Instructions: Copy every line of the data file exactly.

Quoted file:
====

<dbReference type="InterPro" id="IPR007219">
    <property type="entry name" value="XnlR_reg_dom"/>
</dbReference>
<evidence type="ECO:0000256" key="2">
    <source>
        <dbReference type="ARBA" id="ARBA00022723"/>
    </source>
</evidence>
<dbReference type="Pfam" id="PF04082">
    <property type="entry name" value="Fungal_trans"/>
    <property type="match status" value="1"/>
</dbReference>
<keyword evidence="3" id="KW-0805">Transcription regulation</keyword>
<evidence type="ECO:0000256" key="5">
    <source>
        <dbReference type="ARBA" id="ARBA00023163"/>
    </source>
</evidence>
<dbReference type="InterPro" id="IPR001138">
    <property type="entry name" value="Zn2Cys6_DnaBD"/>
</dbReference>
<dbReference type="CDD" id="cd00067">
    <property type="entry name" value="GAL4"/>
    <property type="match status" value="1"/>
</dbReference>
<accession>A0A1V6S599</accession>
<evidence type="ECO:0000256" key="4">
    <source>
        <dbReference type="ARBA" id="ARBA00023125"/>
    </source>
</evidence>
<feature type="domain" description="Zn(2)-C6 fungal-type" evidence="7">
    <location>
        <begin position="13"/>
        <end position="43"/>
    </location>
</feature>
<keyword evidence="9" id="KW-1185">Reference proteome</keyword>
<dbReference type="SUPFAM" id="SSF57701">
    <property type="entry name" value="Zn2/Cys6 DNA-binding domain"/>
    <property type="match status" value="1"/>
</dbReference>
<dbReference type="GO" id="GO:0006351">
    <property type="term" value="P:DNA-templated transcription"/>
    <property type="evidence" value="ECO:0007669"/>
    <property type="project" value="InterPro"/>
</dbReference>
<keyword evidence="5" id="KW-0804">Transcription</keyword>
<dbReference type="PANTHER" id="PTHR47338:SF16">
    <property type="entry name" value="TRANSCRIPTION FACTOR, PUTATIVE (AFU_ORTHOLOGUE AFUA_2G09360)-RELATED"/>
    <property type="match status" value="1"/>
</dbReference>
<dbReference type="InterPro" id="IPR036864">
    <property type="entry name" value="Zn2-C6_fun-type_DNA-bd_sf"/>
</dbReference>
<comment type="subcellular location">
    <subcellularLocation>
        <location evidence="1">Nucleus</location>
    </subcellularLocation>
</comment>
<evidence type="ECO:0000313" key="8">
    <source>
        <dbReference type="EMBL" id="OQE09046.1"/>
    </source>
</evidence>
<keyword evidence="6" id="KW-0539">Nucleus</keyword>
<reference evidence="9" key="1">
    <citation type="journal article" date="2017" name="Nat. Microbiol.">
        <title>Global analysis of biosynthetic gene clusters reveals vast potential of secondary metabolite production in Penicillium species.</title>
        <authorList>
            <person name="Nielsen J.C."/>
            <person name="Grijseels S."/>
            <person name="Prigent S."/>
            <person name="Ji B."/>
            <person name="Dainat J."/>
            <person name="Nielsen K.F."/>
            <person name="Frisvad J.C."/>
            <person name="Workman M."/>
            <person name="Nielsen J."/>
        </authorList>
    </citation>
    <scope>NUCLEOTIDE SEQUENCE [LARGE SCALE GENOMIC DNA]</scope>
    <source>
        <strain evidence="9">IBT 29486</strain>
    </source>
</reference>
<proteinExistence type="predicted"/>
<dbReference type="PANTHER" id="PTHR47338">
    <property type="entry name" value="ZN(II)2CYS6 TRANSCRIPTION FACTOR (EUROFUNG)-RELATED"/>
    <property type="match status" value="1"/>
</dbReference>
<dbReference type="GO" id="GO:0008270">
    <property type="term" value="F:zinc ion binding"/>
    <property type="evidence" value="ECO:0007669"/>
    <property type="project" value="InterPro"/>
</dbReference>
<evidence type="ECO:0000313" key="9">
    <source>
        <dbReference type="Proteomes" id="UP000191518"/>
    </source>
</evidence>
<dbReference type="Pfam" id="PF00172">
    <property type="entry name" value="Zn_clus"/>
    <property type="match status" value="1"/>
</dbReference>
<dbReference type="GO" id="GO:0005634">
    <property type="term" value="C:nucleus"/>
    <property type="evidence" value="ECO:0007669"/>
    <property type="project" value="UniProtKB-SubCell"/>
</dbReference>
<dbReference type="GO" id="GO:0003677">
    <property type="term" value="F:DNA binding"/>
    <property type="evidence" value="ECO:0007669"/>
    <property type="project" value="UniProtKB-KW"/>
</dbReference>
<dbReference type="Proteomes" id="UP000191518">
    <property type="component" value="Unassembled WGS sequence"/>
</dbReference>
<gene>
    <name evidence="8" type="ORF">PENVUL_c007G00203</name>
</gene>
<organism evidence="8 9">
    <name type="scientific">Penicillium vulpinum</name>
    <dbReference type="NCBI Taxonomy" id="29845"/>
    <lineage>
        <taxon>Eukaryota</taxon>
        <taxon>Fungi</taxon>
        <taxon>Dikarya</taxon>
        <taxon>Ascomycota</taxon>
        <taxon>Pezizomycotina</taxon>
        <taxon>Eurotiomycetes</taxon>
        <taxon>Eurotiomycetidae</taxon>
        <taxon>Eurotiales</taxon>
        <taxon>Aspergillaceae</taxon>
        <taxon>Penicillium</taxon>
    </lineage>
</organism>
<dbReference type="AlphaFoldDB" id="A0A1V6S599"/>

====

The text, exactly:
<dbReference type="InterPro" id="IPR007219">
    <property type="entry name" value="XnlR_reg_dom"/>
</dbReference>
<evidence type="ECO:0000256" key="2">
    <source>
        <dbReference type="ARBA" id="ARBA00022723"/>
    </source>
</evidence>
<dbReference type="Pfam" id="PF04082">
    <property type="entry name" value="Fungal_trans"/>
    <property type="match status" value="1"/>
</dbReference>
<keyword evidence="3" id="KW-0805">Transcription regulation</keyword>
<evidence type="ECO:0000256" key="5">
    <source>
        <dbReference type="ARBA" id="ARBA00023163"/>
    </source>
</evidence>
<dbReference type="InterPro" id="IPR001138">
    <property type="entry name" value="Zn2Cys6_DnaBD"/>
</dbReference>
<dbReference type="CDD" id="cd00067">
    <property type="entry name" value="GAL4"/>
    <property type="match status" value="1"/>
</dbReference>
<accession>A0A1V6S599</accession>
<evidence type="ECO:0000256" key="4">
    <source>
        <dbReference type="ARBA" id="ARBA00023125"/>
    </source>
</evidence>
<feature type="domain" description="Zn(2)-C6 fungal-type" evidence="7">
    <location>
        <begin position="13"/>
        <end position="43"/>
    </location>
</feature>
<keyword evidence="9" id="KW-1185">Reference proteome</keyword>
<dbReference type="SUPFAM" id="SSF57701">
    <property type="entry name" value="Zn2/Cys6 DNA-binding domain"/>
    <property type="match status" value="1"/>
</dbReference>
<dbReference type="GO" id="GO:0006351">
    <property type="term" value="P:DNA-templated transcription"/>
    <property type="evidence" value="ECO:0007669"/>
    <property type="project" value="InterPro"/>
</dbReference>
<keyword evidence="5" id="KW-0804">Transcription</keyword>
<dbReference type="PANTHER" id="PTHR47338:SF16">
    <property type="entry name" value="TRANSCRIPTION FACTOR, PUTATIVE (AFU_ORTHOLOGUE AFUA_2G09360)-RELATED"/>
    <property type="match status" value="1"/>
</dbReference>
<dbReference type="InterPro" id="IPR036864">
    <property type="entry name" value="Zn2-C6_fun-type_DNA-bd_sf"/>
</dbReference>
<comment type="subcellular location">
    <subcellularLocation>
        <location evidence="1">Nucleus</location>
    </subcellularLocation>
</comment>
<evidence type="ECO:0000313" key="8">
    <source>
        <dbReference type="EMBL" id="OQE09046.1"/>
    </source>
</evidence>
<keyword evidence="6" id="KW-0539">Nucleus</keyword>
<reference evidence="9" key="1">
    <citation type="journal article" date="2017" name="Nat. Microbiol.">
        <title>Global analysis of biosynthetic gene clusters reveals vast potential of secondary metabolite production in Penicillium species.</title>
        <authorList>
            <person name="Nielsen J.C."/>
            <person name="Grijseels S."/>
            <person name="Prigent S."/>
            <person name="Ji B."/>
            <person name="Dainat J."/>
            <person name="Nielsen K.F."/>
            <person name="Frisvad J.C."/>
            <person name="Workman M."/>
            <person name="Nielsen J."/>
        </authorList>
    </citation>
    <scope>NUCLEOTIDE SEQUENCE [LARGE SCALE GENOMIC DNA]</scope>
    <source>
        <strain evidence="9">IBT 29486</strain>
    </source>
</reference>
<proteinExistence type="predicted"/>
<dbReference type="PANTHER" id="PTHR47338">
    <property type="entry name" value="ZN(II)2CYS6 TRANSCRIPTION FACTOR (EUROFUNG)-RELATED"/>
    <property type="match status" value="1"/>
</dbReference>
<dbReference type="GO" id="GO:0008270">
    <property type="term" value="F:zinc ion binding"/>
    <property type="evidence" value="ECO:0007669"/>
    <property type="project" value="InterPro"/>
</dbReference>
<evidence type="ECO:0000313" key="9">
    <source>
        <dbReference type="Proteomes" id="UP000191518"/>
    </source>
</evidence>
<dbReference type="Pfam" id="PF00172">
    <property type="entry name" value="Zn_clus"/>
    <property type="match status" value="1"/>
</dbReference>
<dbReference type="GO" id="GO:0005634">
    <property type="term" value="C:nucleus"/>
    <property type="evidence" value="ECO:0007669"/>
    <property type="project" value="UniProtKB-SubCell"/>
</dbReference>
<dbReference type="GO" id="GO:0003677">
    <property type="term" value="F:DNA binding"/>
    <property type="evidence" value="ECO:0007669"/>
    <property type="project" value="UniProtKB-KW"/>
</dbReference>
<dbReference type="Proteomes" id="UP000191518">
    <property type="component" value="Unassembled WGS sequence"/>
</dbReference>
<gene>
    <name evidence="8" type="ORF">PENVUL_c007G00203</name>
</gene>
<organism evidence="8 9">
    <name type="scientific">Penicillium vulpinum</name>
    <dbReference type="NCBI Taxonomy" id="29845"/>
    <lineage>
        <taxon>Eukaryota</taxon>
        <taxon>Fungi</taxon>
        <taxon>Dikarya</taxon>
        <taxon>Ascomycota</taxon>
        <taxon>Pezizomycotina</taxon>
        <taxon>Eurotiomycetes</taxon>
        <taxon>Eurotiomycetidae</taxon>
        <taxon>Eurotiales</taxon>
        <taxon>Aspergillaceae</taxon>
        <taxon>Penicillium</taxon>
    </lineage>
</organism>
<dbReference type="AlphaFoldDB" id="A0A1V6S599"/>